Monday, August 27, 2007

What happened to 9i's OEM

I've been seeing this a lot, so here's the answer (I posted in the Oracle forums) in a nutshell ...

What is Oracle Enterprise Manager

OEM, Oracle Enterprise Manager, is a family of products designed to help monitor and administer Oracle products and other technology.

Some of the products in the 'family' include

Oracle8i Enterprise Manager
Oracle9i OEM [database] Console
Oracle9i OEM Management Server
Oracle10g Database Control
Oracle10g Application Server Control
Oracle10g Grid Control

In Oracle9i database, we used Oracle9i OEM [database] Console in either standalone or management server mode.

The successor to Oracle9i OEM [database] Console in standalone mode is Oracle10g Database Control

In Oracle9i database, the Management Server mode used
- a central repository,
- a central management server and
- database agents,
and this was accessed by
- Oracle9i OEM [database] Console in management server mode

In Oracle 10g, we now have additional products that are manageable using the Enterprise Manager family, and these are all visible through the Grid Control. From a database point of view, the Grid Control is successor to the Oracle9i Management Server stuff above

The Grid Control is a set of software that consists of
- a central repository,
- a central management server and
- host agents,
and is accessed by
- a web browser


The Packs

For many releases now, Oracle has been extending the functionality with add-on Packs. These packs are available at an extra cost. Two points about the cost:

1) In most cases, the packs are licensed against the product being monitored - not against Enterprise Manager;

2) The cost can often be justified, or at least offset, if one realistically looks at the scripts that are written and maintained (and re-maintained for every version and for every instance being administered). If one does not value their time, then the packs are expensive!

Although the Enterprise Manager controls are fairly useful without the Packs, the Packs make the difference. At the very least, the Diagnostics Pack is a real blessing in any multi-host, multi-product, multi-instance environment.

Gotchas


1) I really do not like the behaviour of the Application Server Control and Grid Control towards the Oracle Forms and Oracle Reports. As soon as Forms and/or Reports are included in the App Server, the Grid Control (10.2.0.2) shows 'down' even though all components are up. And the discovery of Reports servers feels like we are dealing with a poor and almost unwelcome cousin.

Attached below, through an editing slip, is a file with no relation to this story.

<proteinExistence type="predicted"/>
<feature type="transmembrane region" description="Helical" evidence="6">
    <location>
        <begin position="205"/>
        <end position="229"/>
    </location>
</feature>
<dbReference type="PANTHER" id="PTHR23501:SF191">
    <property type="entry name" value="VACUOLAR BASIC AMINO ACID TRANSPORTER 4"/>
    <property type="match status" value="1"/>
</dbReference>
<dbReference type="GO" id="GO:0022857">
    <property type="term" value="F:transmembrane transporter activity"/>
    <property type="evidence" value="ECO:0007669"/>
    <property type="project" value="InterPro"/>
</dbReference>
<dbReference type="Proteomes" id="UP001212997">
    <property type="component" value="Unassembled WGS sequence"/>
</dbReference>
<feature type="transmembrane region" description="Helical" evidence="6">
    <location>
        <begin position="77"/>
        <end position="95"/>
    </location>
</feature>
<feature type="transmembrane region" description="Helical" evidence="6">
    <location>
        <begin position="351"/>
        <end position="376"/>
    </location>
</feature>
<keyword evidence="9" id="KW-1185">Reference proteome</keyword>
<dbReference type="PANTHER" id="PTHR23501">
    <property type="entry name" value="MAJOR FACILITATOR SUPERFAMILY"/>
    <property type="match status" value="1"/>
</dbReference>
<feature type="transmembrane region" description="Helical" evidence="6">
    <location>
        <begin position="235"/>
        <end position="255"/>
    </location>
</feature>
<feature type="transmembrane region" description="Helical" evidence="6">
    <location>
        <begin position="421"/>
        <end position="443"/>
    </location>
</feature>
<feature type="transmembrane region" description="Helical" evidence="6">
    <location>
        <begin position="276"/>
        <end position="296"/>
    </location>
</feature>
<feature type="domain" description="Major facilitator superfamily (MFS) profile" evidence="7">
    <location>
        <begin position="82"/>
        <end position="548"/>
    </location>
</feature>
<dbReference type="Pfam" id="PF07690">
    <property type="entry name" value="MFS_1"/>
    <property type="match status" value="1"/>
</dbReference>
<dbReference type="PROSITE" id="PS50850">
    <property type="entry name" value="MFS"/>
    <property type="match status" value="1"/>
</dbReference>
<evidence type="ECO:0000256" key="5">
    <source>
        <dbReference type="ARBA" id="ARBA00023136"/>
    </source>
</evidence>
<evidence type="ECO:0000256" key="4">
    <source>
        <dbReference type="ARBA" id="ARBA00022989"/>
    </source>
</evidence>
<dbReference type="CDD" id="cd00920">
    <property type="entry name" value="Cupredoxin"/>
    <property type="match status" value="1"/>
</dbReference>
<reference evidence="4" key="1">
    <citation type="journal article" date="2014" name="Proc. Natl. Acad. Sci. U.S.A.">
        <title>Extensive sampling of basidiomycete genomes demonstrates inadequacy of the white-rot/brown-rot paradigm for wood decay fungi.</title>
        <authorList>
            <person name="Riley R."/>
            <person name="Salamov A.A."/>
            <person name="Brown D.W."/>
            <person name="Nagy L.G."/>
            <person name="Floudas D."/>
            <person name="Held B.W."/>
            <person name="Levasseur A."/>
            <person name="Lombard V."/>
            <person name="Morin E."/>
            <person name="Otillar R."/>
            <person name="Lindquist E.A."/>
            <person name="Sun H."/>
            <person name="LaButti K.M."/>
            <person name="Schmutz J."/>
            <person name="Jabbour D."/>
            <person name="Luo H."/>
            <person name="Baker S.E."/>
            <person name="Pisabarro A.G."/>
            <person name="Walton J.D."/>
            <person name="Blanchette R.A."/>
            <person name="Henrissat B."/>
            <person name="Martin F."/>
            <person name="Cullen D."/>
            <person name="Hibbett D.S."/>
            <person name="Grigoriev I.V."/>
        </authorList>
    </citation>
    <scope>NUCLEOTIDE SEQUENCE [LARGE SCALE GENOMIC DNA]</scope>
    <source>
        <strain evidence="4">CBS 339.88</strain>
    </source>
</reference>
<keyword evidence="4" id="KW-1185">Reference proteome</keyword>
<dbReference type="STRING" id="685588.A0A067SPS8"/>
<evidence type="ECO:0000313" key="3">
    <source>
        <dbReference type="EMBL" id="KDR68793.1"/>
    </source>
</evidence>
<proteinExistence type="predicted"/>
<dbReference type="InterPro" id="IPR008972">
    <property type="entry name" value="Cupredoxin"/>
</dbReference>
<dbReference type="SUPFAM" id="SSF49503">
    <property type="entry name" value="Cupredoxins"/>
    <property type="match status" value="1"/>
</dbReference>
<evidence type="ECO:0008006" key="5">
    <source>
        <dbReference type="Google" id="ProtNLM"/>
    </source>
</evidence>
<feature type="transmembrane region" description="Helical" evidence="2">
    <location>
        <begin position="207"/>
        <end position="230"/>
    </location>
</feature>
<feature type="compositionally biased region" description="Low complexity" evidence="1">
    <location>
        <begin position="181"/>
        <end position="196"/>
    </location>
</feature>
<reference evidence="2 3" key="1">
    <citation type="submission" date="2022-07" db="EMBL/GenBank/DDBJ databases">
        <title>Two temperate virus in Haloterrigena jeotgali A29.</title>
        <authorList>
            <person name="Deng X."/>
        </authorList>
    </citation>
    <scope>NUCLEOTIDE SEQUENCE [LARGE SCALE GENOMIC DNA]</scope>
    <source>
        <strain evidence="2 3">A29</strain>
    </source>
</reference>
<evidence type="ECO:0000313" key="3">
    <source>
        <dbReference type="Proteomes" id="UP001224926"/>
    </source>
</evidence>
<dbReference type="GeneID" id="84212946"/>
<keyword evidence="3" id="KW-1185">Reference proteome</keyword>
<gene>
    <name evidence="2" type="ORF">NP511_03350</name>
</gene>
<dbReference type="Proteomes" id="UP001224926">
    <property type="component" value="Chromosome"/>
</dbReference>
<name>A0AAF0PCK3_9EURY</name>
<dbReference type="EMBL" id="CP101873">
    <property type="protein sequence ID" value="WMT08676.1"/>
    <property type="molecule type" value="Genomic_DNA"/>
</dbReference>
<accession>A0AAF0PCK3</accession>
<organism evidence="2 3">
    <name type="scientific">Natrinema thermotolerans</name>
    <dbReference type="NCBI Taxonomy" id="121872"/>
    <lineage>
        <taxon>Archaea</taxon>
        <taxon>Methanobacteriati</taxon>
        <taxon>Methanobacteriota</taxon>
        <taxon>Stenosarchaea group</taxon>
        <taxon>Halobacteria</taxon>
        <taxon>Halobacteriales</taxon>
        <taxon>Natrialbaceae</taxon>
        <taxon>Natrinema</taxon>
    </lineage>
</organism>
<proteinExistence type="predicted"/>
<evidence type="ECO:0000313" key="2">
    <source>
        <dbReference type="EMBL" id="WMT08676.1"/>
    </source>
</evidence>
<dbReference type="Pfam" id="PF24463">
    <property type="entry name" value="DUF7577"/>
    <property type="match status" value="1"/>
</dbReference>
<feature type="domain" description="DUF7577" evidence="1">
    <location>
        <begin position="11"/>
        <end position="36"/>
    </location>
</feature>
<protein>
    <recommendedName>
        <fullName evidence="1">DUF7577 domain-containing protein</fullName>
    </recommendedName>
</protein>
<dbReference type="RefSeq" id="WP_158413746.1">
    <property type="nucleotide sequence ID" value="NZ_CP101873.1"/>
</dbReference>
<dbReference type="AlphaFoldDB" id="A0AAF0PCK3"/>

2) In 10g, the default behaviour is to turn on all Packs. But these cost extra money! So any Packs not used should be turned off by going to the Setup link in top right corner of any control, clicking on Management Pack Access, and turning the pack access off in the resulting page. After the access is off, the Enteprerise Manager will not provide access to the functionality - in most cases the functionality will not even appear.

3) The 10g Release 3 is actually only a major patch to 10g Release 2. That means you need to install 10gR2 and upgrade - there is no fresh 10gR3 install.



More Information

Several places to get more information:

1) As always, start at OTN

Overview: http://www.oracle.com/technology/products/oem/index.html
Self Help: http://www.oracle.com/technology/products/oem/tutorials/index.html

2) Docs (from http://docs.oracle.com)

Documentation: http://download.oracle.com/docs/cd/B16240_01/welcome.html
and each product has it's own section as well

3) Education (from http://education.oracle.com)

Oracle U offers an excellent ILT course "Oracle Enterprise Manager 10g Grid Control Release 2"



4) Pricing and Licensing

Use of database as Grid Control Repository is in Chapter 1 of the Database Licensing manual.

General Enterprise Manager Licensing Information

Pricing at http://store.oracle.com


My conclusion


The Oracle Enterprise Manager 10g is a pretty powerful family of tools. It is well worth learning. As with all tools of this sort, if you don;t spend the time to learn it well, you will simply not get the most out of it.

I've had no end of discussion with others about how product X does the same thing (in this area) or product Y has a better or more intuitive interface. Go for it - obviously those people have invested the time to learn those other products.

But, especially with the Extensibility capability and the number of new capabilities and packs, I suggest the Oracle Enterprise Manager is something to seriously investigate. (If investigation means 'click, click, click, it does not work', then it simply will not work for you )

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